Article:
Ultralight planes led a flock of whooping cranes into New Mexico Saturday, the latest leg of a journey to teach the majestic white birds how to migrate and prevent their extinction.
The migration, which began Monday in Grace, Idaho, was in the sixth day of an 800-mile odyssey to determine whether the whoopers will follow ultralight planes to winter nesting grounds.
If they do - and if they migrate back north in the spring, as hoped - then ultralights would also help introduce a new migratory flock of whoopers to the Southeast.
Just 371 whooping cranes are known to exist. The only migratory flock, 180 whoopers, flies between Canada and Texas.
The destination of the four Idaho whoopers, flying with eight sandhill cranes, is New Mexico’s Bosque del Apache National Wildlife Refuge, 80 miles south of Albuquerque on the Rio Grande.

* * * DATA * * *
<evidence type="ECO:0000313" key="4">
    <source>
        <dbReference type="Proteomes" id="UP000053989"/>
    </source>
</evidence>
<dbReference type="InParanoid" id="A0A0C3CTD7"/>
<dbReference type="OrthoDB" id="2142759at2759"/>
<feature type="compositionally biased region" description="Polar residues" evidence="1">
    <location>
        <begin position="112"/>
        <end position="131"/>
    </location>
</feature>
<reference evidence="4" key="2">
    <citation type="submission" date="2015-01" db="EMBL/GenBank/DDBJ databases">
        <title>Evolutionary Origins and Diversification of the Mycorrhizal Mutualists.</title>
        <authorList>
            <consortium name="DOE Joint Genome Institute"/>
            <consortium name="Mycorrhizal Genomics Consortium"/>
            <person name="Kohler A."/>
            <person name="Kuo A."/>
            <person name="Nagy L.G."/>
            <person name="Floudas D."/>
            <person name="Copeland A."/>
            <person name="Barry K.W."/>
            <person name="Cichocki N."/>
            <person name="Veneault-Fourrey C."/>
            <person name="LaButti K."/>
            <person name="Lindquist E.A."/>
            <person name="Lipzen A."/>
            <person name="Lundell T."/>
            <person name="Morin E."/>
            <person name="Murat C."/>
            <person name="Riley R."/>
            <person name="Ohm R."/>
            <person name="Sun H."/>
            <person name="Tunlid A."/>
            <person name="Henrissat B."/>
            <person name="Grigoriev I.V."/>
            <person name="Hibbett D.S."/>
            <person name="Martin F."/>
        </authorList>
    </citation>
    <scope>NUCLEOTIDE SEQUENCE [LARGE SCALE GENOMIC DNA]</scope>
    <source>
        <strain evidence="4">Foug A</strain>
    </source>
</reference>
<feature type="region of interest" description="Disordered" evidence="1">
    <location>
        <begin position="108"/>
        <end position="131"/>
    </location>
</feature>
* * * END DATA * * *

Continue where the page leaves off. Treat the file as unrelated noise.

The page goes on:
Although the whoopers have shown they will follow the ultralight plane piloted by Idaho rancher Kent Clegg, it’s still too soon to pronounce the experiment a complete success, observers said.
“They need to observe the birds all winter long and see what they do in the spring,” Hans Stuart, spokesman for the U.S. Fish and Wildlife Service, said Saturday.
“So far, so good,” he said. “We want to keep watching and see how they fit into a wild environment.”
The cranes were hatched in Maryland and Wisconsin and the hatchlings sent to Idaho, where Clegg has had success teaching domestic sandhills how to return to the wild.
If the whoopers follow the sandhills’ lead, the plan is to attempt to teach another whooping crane flock to migrate to Louisiana and Florida, establishing two U.S. flocks.
A second migratory population would prevent the nation’s whooping crane population from being wiped out in the event of a disaster affecting the Texas flock, said Tom Stehn of the Fish and Wildlife Service.
Right now the only thing that appears to be in their way are other birds.
A crane was injured in an attack by a golden eagle Thursday but was recovering well Saturday, riding in a trailer on highways.
Nearly 150,000 birds spend winter at Bosque del Apache, including nearly 20,000 sandhills, 75,000 ducks and 50,000 geese.
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